An IVC filter is a small metal device placed inside the inferior vena cava that is designed to filter or "catch" blood clots that travel from the lower portions of the body to the heart and lungs.
Blood clots in the legs or pelvis can occasionally travel to the lungs, where they could cause a pulmonary embolism (PE) or blockage. The IVC filters help reduce the risk of this by trapping the large clots, preventing them from reaching the heart or lungs. To place them, an interventional radiologist uses image guidance. The filter was first manufactured in 1979 and has been inserted into over 260,000 patients.
Lawsuits are being filed around the country amid reports that too many of these IVC filters cause more harm than good. These IVC filters are allegedly prone to fracture, tilt, migrate, perforate the IVC walls, and break apart.
Call Miller & Zois at 800-553-8082 or get a free, no obligation online case review if you believe you have been harmed by an IVC filter.
- Dig deeper into the science and history of these cases
IVC filters are not the preferred or the first method of treatment. Doctors typically will not use IVC filters in patients who can take blood thinners such as Warfarin. The filters do, however, demonstrate a high rate of success in patients who do not respond well to conventional medical therapy such as anticoagulants.
The filters are used in patients who have a history of or are at high risk of developing blood clots in their legs. Patients this may include are:
- Patients diagnosed with deep vein thrombosis (DVT)
- Patients with pulmonary embolus
- Trauma victims
- Immobile victims
- Patients recovering from a recent surgery or delivery of baby
Until recently, the IVC filter was only available as a permanently implanted device. However, new filters that have the option to be removed later on or remain permanent have developed. These retrievable filters should be removed as soon as possible after the risk of a clot traveling to the lungs has passed. This helps eliminate the long-term risks of a fracture or recurrent DVT.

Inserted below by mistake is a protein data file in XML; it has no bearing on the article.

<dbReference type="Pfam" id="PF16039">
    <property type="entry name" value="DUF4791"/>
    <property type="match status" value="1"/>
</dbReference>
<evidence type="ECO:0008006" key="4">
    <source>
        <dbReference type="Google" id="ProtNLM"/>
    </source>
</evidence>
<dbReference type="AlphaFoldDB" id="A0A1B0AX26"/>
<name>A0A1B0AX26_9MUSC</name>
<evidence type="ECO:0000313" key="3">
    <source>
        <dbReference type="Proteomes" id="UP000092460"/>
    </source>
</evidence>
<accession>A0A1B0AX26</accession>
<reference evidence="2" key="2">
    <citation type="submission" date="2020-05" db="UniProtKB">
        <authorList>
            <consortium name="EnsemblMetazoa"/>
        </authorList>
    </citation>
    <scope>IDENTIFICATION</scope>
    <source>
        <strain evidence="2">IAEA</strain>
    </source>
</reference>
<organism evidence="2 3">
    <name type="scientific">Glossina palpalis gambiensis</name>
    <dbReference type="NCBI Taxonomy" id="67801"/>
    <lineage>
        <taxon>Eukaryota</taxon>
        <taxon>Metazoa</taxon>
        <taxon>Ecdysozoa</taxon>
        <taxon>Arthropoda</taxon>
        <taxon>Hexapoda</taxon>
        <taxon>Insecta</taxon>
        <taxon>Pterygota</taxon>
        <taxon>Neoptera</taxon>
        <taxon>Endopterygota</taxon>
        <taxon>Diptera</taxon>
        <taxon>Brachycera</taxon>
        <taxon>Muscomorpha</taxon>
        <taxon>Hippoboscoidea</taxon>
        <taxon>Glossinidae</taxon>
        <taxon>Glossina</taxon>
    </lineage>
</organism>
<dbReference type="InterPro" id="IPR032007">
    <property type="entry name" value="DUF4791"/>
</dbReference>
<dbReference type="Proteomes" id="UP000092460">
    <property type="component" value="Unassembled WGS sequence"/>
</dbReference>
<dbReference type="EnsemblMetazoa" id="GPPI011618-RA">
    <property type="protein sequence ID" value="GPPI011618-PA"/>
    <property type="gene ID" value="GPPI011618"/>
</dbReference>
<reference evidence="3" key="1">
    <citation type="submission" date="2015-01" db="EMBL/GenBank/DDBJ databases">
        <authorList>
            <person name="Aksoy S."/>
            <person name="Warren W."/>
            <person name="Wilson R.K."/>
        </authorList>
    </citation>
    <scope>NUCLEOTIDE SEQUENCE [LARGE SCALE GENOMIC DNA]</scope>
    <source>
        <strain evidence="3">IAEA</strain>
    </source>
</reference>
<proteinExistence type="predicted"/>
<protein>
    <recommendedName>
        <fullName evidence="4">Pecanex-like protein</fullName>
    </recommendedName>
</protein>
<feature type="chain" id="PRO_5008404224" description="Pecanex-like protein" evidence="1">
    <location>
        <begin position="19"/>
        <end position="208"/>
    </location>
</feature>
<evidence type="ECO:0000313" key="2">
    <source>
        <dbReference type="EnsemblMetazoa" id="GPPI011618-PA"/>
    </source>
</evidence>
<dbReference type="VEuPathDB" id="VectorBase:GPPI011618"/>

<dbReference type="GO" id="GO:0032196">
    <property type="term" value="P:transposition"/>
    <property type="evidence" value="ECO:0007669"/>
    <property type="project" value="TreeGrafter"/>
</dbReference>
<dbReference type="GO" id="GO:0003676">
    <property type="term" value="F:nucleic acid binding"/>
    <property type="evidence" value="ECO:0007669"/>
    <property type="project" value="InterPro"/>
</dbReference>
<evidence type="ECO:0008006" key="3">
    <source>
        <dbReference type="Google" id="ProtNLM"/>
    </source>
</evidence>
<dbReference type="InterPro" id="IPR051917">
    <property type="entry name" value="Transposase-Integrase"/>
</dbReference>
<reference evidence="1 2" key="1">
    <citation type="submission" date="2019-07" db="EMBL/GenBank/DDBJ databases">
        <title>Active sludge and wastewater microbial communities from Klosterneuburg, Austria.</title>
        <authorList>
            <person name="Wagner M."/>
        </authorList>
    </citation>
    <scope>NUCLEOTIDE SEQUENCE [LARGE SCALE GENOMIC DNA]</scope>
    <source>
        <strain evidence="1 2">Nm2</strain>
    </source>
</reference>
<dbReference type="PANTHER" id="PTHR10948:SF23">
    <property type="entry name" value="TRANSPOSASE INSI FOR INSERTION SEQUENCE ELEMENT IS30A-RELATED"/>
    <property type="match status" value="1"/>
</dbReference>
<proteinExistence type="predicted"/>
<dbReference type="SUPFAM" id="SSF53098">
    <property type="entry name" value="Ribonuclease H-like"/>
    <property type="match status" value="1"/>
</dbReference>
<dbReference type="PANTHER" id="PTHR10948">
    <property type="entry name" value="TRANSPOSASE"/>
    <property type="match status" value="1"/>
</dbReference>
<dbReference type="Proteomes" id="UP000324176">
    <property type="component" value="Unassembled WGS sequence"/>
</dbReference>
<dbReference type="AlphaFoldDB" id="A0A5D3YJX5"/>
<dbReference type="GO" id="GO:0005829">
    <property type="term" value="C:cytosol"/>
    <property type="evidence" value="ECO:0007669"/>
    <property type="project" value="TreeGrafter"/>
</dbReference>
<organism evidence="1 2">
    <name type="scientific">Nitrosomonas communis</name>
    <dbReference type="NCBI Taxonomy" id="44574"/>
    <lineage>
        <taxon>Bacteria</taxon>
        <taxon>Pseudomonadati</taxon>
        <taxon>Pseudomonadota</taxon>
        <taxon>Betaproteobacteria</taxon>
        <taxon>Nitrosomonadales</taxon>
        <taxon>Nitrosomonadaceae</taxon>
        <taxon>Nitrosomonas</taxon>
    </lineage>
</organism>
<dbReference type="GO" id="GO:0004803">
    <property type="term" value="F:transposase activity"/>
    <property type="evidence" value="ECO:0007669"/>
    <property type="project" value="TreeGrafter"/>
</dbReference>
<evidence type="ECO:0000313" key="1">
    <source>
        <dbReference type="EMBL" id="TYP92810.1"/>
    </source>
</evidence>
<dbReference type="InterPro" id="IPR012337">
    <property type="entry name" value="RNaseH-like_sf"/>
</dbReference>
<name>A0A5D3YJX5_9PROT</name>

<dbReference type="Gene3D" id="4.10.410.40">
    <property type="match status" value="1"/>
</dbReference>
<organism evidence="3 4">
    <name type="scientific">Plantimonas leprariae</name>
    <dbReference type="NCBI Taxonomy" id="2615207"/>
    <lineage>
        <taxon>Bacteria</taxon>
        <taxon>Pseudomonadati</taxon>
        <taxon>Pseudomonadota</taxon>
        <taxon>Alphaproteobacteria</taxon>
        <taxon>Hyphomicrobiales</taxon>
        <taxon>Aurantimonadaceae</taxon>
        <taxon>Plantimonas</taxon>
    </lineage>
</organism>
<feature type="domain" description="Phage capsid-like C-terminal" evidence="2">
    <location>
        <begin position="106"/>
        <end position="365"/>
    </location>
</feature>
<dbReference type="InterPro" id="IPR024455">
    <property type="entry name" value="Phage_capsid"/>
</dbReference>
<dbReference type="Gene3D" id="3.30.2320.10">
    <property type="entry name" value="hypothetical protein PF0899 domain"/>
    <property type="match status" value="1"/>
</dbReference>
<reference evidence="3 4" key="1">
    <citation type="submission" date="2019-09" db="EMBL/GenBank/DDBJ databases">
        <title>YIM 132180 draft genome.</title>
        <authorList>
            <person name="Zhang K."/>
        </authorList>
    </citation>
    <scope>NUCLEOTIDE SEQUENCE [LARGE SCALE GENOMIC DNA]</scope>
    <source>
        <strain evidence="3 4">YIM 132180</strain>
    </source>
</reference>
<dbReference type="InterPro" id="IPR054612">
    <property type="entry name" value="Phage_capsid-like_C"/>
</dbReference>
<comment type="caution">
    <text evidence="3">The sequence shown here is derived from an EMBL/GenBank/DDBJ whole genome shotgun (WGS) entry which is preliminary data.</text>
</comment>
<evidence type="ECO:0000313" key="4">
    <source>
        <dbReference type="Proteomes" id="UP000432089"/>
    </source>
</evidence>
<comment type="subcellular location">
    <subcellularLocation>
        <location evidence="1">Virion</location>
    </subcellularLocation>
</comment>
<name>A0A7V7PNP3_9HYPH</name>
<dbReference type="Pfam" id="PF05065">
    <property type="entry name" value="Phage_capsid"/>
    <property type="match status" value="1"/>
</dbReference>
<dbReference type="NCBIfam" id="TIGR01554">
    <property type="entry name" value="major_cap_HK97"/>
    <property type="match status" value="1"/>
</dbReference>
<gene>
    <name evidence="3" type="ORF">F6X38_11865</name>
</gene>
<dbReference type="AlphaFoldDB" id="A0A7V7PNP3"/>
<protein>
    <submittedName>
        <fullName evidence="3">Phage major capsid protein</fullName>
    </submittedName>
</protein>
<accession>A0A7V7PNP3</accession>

Many of the major concerns with the IVC devices is regarding the retrievable ones. They have been noted to cause damage to the veins and also are less effective at stopping blood clots. They are intended for short-term use, and the concern comes when they stay inside the patients for too long. The FDA recommends that they are removed between the 29th and the 54th day after they are implanted. Risks
The benefit of using an IVC filter is that there is no surgical incision, and they have a high rate of success in protecting the lungs from serious pulmonary embolisms. You cannot minimize how important this is for patients. But, and this is a big "but," there are many risks associated with their use that might not pass risk/benefit muster with some patients (if they understood all of the risks). Some common injuries may include:
- Chest pain
- Heart rhythm problems
- Neck pain
- Shortness of breath
- Hemorrhaging or internal bleeding
Published studies and reports from the FDA show that risks associated ith Bard's IVC filters include, but are not limited to, deep vein thrombosis, filter fracture, filter migration, filter embolization, and IVC perforation.
However, recently IVC filters have been linked to more severe, potentially deadly injuries. These include hemorrhage, pulmonary embolism, and stroke. The FDA & Studies